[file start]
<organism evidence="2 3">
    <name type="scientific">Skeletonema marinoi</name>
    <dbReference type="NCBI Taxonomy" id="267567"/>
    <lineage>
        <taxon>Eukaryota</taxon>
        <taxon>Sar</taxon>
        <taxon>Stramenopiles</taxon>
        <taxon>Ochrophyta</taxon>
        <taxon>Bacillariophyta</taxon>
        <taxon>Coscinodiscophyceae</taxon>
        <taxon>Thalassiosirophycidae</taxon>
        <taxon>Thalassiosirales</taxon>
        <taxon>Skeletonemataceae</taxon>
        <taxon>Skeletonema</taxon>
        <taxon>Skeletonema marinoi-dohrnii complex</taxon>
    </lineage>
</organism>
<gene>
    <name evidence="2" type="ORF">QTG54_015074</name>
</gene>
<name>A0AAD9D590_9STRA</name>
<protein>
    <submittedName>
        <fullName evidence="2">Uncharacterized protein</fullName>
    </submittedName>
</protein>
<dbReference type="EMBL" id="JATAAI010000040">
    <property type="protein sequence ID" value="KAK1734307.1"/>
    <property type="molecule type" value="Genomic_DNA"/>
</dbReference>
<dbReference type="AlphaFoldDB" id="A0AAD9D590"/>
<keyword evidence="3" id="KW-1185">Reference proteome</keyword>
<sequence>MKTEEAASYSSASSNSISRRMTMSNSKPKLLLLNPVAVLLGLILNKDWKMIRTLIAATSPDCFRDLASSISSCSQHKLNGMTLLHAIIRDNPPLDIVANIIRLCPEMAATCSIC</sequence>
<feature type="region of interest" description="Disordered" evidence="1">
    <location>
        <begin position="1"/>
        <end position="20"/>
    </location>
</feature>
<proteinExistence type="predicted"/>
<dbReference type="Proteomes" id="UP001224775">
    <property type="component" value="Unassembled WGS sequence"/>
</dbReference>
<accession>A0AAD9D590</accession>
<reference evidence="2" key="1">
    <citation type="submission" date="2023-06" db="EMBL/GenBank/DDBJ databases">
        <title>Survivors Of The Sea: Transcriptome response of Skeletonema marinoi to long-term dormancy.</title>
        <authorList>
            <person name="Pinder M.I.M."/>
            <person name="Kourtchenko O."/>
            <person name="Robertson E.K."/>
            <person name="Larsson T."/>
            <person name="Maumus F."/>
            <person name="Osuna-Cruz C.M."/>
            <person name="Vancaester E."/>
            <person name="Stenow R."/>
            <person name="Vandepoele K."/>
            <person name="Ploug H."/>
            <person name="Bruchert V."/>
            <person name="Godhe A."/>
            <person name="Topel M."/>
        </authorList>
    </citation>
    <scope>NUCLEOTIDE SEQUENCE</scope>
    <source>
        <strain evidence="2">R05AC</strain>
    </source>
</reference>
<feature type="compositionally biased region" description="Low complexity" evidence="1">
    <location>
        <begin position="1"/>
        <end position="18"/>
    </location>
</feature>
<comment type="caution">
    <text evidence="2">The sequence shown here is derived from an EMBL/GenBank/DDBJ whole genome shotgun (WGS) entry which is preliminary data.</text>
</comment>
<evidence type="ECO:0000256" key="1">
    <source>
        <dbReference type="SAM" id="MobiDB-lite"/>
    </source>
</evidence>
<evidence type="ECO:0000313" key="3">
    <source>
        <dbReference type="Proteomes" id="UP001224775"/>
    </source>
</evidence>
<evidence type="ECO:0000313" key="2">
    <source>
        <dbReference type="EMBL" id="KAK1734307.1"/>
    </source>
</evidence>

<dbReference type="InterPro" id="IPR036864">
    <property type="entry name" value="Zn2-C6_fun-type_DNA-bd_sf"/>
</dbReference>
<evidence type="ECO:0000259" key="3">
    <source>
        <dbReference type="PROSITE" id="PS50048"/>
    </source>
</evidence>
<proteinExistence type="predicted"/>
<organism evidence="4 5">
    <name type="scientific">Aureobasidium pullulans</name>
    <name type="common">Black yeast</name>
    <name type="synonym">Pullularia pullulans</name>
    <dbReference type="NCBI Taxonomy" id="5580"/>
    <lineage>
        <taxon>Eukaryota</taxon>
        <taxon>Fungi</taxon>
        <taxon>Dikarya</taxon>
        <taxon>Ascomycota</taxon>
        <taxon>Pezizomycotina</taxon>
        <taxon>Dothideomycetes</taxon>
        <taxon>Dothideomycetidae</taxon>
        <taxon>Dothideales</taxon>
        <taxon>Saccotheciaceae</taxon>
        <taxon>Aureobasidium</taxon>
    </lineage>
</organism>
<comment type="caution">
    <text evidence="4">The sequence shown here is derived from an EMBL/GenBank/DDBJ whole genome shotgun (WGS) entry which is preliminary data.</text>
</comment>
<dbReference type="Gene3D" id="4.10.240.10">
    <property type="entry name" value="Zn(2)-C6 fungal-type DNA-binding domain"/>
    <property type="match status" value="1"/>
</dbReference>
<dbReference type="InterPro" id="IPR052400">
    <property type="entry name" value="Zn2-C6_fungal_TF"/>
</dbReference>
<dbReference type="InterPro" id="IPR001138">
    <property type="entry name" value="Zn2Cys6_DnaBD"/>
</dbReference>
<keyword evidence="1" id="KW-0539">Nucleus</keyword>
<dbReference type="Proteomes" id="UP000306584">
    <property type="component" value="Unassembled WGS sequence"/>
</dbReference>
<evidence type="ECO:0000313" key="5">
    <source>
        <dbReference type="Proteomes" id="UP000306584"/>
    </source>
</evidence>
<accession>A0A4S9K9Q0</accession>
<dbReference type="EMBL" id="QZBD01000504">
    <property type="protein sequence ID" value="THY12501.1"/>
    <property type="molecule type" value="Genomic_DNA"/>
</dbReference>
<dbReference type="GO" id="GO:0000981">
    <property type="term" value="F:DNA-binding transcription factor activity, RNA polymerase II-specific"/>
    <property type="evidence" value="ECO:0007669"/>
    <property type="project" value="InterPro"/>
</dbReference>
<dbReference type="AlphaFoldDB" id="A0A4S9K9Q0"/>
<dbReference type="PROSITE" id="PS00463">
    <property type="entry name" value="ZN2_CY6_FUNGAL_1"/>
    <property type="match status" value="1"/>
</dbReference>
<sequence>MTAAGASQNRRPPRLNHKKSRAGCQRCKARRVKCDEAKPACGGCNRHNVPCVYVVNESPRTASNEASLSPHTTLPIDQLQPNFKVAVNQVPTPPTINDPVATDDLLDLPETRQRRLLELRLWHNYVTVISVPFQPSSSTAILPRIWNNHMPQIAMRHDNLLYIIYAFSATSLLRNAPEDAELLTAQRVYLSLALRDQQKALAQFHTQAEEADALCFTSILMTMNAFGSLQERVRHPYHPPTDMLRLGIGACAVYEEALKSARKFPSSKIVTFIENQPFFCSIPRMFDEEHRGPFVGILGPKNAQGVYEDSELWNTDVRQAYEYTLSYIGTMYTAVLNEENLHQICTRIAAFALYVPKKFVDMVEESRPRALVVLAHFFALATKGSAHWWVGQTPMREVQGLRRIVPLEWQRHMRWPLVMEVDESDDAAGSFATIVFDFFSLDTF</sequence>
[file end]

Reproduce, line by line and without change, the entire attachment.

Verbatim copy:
<organism evidence="2 3">
    <name type="scientific">Skeletonema marinoi</name>
    <dbReference type="NCBI Taxonomy" id="267567"/>
    <lineage>
        <taxon>Eukaryota</taxon>
        <taxon>Sar</taxon>
        <taxon>Stramenopiles</taxon>
        <taxon>Ochrophyta</taxon>
        <taxon>Bacillariophyta</taxon>
        <taxon>Coscinodiscophyceae</taxon>
        <taxon>Thalassiosirophycidae</taxon>
        <taxon>Thalassiosirales</taxon>
        <taxon>Skeletonemataceae</taxon>
        <taxon>Skeletonema</taxon>
        <taxon>Skeletonema marinoi-dohrnii complex</taxon>
    </lineage>
</organism>
<gene>
    <name evidence="2" type="ORF">QTG54_015074</name>
</gene>
<name>A0AAD9D590_9STRA</name>
<protein>
    <submittedName>
        <fullName evidence="2">Uncharacterized protein</fullName>
    </submittedName>
</protein>
<dbReference type="EMBL" id="JATAAI010000040">
    <property type="protein sequence ID" value="KAK1734307.1"/>
    <property type="molecule type" value="Genomic_DNA"/>
</dbReference>
<dbReference type="AlphaFoldDB" id="A0AAD9D590"/>
<keyword evidence="3" id="KW-1185">Reference proteome</keyword>
<sequence>MKTEEAASYSSASSNSISRRMTMSNSKPKLLLLNPVAVLLGLILNKDWKMIRTLIAATSPDCFRDLASSISSCSQHKLNGMTLLHAIIRDNPPLDIVANIIRLCPEMAATCSIC</sequence>
<feature type="region of interest" description="Disordered" evidence="1">
    <location>
        <begin position="1"/>
        <end position="20"/>
    </location>
</feature>
<proteinExistence type="predicted"/>
<dbReference type="Proteomes" id="UP001224775">
    <property type="component" value="Unassembled WGS sequence"/>
</dbReference>
<accession>A0AAD9D590</accession>
<reference evidence="2" key="1">
    <citation type="submission" date="2023-06" db="EMBL/GenBank/DDBJ databases">
        <title>Survivors Of The Sea: Transcriptome response of Skeletonema marinoi to long-term dormancy.</title>
        <authorList>
            <person name="Pinder M.I.M."/>
            <person name="Kourtchenko O."/>
            <person name="Robertson E.K."/>
            <person name="Larsson T."/>
            <person name="Maumus F."/>
            <person name="Osuna-Cruz C.M."/>
            <person name="Vancaester E."/>
            <person name="Stenow R."/>
            <person name="Vandepoele K."/>
            <person name="Ploug H."/>
            <person name="Bruchert V."/>
            <person name="Godhe A."/>
            <person name="Topel M."/>
        </authorList>
    </citation>
    <scope>NUCLEOTIDE SEQUENCE</scope>
    <source>
        <strain evidence="2">R05AC</strain>
    </source>
</reference>
<feature type="compositionally biased region" description="Low complexity" evidence="1">
    <location>
        <begin position="1"/>
        <end position="18"/>
    </location>
</feature>
<comment type="caution">
    <text evidence="2">The sequence shown here is derived from an EMBL/GenBank/DDBJ whole genome shotgun (WGS) entry which is preliminary data.</text>
</comment>
<evidence type="ECO:0000256" key="1">
    <source>
        <dbReference type="SAM" id="MobiDB-lite"/>
    </source>
</evidence>
<evidence type="ECO:0000313" key="3">
    <source>
        <dbReference type="Proteomes" id="UP001224775"/>
    </source>
</evidence>
<evidence type="ECO:0000313" key="2">
    <source>
        <dbReference type="EMBL" id="KAK1734307.1"/>
    </source>
</evidence>

<dbReference type="InterPro" id="IPR036864">
    <property type="entry name" value="Zn2-C6_fun-type_DNA-bd_sf"/>
</dbReference>
<evidence type="ECO:0000259" key="3">
    <source>
        <dbReference type="PROSITE" id="PS50048"/>
    </source>
</evidence>
<proteinExistence type="predicted"/>
<organism evidence="4 5">
    <name type="scientific">Aureobasidium pullulans</name>
    <name type="common">Black yeast</name>
    <name type="synonym">Pullularia pullulans</name>
    <dbReference type="NCBI Taxonomy" id="5580"/>
    <lineage>
        <taxon>Eukaryota</taxon>
        <taxon>Fungi</taxon>
        <taxon>Dikarya</taxon>
        <taxon>Ascomycota</taxon>
        <taxon>Pezizomycotina</taxon>
        <taxon>Dothideomycetes</taxon>
        <taxon>Dothideomycetidae</taxon>
        <taxon>Dothideales</taxon>
        <taxon>Saccotheciaceae</taxon>
        <taxon>Aureobasidium</taxon>
    </lineage>
</organism>
<comment type="caution">
    <text evidence="4">The sequence shown here is derived from an EMBL/GenBank/DDBJ whole genome shotgun (WGS) entry which is preliminary data.</text>
</comment>
<dbReference type="Gene3D" id="4.10.240.10">
    <property type="entry name" value="Zn(2)-C6 fungal-type DNA-binding domain"/>
    <property type="match status" value="1"/>
</dbReference>
<dbReference type="InterPro" id="IPR052400">
    <property type="entry name" value="Zn2-C6_fungal_TF"/>
</dbReference>
<dbReference type="InterPro" id="IPR001138">
    <property type="entry name" value="Zn2Cys6_DnaBD"/>
</dbReference>
<keyword evidence="1" id="KW-0539">Nucleus</keyword>
<dbReference type="Proteomes" id="UP000306584">
    <property type="component" value="Unassembled WGS sequence"/>
</dbReference>
<evidence type="ECO:0000313" key="5">
    <source>
        <dbReference type="Proteomes" id="UP000306584"/>
    </source>
</evidence>
<accession>A0A4S9K9Q0</accession>
<dbReference type="EMBL" id="QZBD01000504">
    <property type="protein sequence ID" value="THY12501.1"/>
    <property type="molecule type" value="Genomic_DNA"/>
</dbReference>
<dbReference type="GO" id="GO:0000981">
    <property type="term" value="F:DNA-binding transcription factor activity, RNA polymerase II-specific"/>
    <property type="evidence" value="ECO:0007669"/>
    <property type="project" value="InterPro"/>
</dbReference>
<dbReference type="AlphaFoldDB" id="A0A4S9K9Q0"/>
<dbReference type="PROSITE" id="PS00463">
    <property type="entry name" value="ZN2_CY6_FUNGAL_1"/>
    <property type="match status" value="1"/>
</dbReference>
<sequence>MTAAGASQNRRPPRLNHKKSRAGCQRCKARRVKCDEAKPACGGCNRHNVPCVYVVNESPRTASNEASLSPHTTLPIDQLQPNFKVAVNQVPTPPTINDPVATDDLLDLPETRQRRLLELRLWHNYVTVISVPFQPSSSTAILPRIWNNHMPQIAMRHDNLLYIIYAFSATSLLRNAPEDAELLTAQRVYLSLALRDQQKALAQFHTQAEEADALCFTSILMTMNAFGSLQERVRHPYHPPTDMLRLGIGACAVYEEALKSARKFPSSKIVTFIENQPFFCSIPRMFDEEHRGPFVGILGPKNAQGVYEDSELWNTDVRQAYEYTLSYIGTMYTAVLNEENLHQICTRIAAFALYVPKKFVDMVEESRPRALVVLAHFFALATKGSAHWWVGQTPMREVQGLRRIVPLEWQRHMRWPLVMEVDESDDAAGSFATIVFDFFSLDTF</sequence>